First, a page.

Small doors and tight hallways are no match for Snug. Our self-assembly sofa in a box can seamlessly fit through any sized entryway. Whether you live in The Smallest House in Great Britain, or a tiny canal boat, you can still have the sofa of your dreams.
Join us as we list out the most awkward spaces a Snug sofa has fit into. Our Snuggers live in pretty cool spaces, so we wanted to share some of our favourites.
Liz and Laura’s Canal Boat
Liz and Laura thought there was no chance that a sofa would ever fit into their canal boat, but now they’re sitting pretty. Our Grey Big Chill 3 Seater not only fits in with ease, but also looks perfect on board! Even their dog Lowen is a fan. We’re fans of you too, Lowen.
Helen’s Loft Space
Helen’s family had recently converted their loft into a cinema room, but they were still using the original loft hatch as an entry point. After searching for chairs that would fit up the tiny gap, they found Snug - The Sofa in a Box Company. So, yeah, you know the rest…
Their loft is now home to a lovely Snuggler in Forest Green. It fit through with the ease we have all come to expect.
“The service and quality of the product is excellent and we would recommend it to anyone who is having trouble finding furniture to fit through awkward spaces,” she told us. That’s what we like to hear.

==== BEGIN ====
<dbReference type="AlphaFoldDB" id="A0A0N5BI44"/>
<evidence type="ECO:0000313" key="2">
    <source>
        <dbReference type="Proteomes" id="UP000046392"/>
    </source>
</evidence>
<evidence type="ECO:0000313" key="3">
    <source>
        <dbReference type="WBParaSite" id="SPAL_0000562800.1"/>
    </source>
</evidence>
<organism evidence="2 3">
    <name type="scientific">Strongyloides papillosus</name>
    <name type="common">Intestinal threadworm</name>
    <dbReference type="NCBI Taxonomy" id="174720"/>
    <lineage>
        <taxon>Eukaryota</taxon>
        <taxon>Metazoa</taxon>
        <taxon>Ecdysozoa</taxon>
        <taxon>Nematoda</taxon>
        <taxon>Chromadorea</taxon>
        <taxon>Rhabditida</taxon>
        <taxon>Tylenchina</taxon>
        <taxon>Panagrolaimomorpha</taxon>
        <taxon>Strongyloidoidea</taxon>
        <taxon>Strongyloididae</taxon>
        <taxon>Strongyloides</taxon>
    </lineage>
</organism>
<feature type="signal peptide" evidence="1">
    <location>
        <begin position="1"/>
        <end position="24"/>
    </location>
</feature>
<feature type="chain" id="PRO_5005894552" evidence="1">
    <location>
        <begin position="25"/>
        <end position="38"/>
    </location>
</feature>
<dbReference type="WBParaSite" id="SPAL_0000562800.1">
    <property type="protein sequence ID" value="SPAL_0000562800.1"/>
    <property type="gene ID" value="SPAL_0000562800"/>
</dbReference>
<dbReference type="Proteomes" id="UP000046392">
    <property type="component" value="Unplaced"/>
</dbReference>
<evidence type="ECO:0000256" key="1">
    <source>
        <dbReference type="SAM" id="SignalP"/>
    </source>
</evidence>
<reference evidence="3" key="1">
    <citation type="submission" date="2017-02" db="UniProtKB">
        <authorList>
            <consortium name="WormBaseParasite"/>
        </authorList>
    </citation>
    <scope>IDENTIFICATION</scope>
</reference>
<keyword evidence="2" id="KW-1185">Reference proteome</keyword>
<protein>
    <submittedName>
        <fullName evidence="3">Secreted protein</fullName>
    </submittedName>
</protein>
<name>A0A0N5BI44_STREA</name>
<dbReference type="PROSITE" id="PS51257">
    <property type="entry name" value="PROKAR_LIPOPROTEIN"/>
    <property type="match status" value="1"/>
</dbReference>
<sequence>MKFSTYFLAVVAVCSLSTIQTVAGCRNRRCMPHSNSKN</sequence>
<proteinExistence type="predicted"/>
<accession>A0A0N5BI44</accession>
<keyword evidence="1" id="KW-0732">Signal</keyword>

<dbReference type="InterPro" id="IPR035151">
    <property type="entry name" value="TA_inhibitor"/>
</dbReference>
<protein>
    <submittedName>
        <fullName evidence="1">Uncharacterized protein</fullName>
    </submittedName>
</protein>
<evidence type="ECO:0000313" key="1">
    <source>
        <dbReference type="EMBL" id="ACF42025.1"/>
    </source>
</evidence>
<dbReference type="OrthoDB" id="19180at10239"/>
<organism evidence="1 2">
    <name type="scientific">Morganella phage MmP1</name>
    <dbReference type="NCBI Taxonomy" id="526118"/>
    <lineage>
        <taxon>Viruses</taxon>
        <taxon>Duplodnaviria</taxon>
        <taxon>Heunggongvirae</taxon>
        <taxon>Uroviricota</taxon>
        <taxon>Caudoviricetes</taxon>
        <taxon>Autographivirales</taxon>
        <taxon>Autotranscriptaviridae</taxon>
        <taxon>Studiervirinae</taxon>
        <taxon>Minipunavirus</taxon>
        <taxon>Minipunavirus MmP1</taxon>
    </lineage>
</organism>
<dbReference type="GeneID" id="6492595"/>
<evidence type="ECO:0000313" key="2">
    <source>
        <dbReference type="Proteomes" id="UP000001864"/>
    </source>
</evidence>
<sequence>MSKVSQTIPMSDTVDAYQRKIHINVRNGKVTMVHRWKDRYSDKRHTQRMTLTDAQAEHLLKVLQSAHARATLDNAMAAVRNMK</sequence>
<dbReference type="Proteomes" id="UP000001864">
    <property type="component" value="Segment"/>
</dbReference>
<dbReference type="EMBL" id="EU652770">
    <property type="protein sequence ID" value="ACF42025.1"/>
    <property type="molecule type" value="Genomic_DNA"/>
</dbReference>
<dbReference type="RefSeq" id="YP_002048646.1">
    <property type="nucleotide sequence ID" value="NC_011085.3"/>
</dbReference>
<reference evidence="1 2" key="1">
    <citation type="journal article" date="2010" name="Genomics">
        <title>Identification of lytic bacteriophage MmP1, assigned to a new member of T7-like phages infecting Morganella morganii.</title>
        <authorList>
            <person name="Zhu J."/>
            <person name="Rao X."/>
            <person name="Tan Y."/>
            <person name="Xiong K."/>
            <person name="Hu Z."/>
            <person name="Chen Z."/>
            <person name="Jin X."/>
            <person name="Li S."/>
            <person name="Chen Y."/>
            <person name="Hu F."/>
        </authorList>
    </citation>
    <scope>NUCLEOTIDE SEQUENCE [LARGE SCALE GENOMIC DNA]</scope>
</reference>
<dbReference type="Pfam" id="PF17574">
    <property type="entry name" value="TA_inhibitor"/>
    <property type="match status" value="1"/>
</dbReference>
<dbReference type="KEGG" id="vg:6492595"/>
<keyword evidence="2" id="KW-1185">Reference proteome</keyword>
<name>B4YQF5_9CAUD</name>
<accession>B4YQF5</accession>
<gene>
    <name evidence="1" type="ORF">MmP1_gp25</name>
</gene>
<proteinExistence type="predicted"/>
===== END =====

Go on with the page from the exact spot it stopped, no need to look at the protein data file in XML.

We asked Ellie why she chose a Snug: “Well other than the fact it’s gorgeous, we bought a Snug because it was smart.”
Ellie was looking for something that was delivered in parts and could be assembled easily, providing a no-hassle solution to the difficult angles of her staircase. She also loves that the modular capabilities of Snug sofas give her the freedom to switch up her design in the future.
It seems quite a few of our Snuggers enjoy life on the water.
Daniel’s narrowboat had an entrance too small for a traditional sofa. A sofa in a box was the answer to all their problems.
“We tried a competitor before buying the Snug and the difference in quality and comfort is massive! When we tried the Snug after, we realised there was no competition.”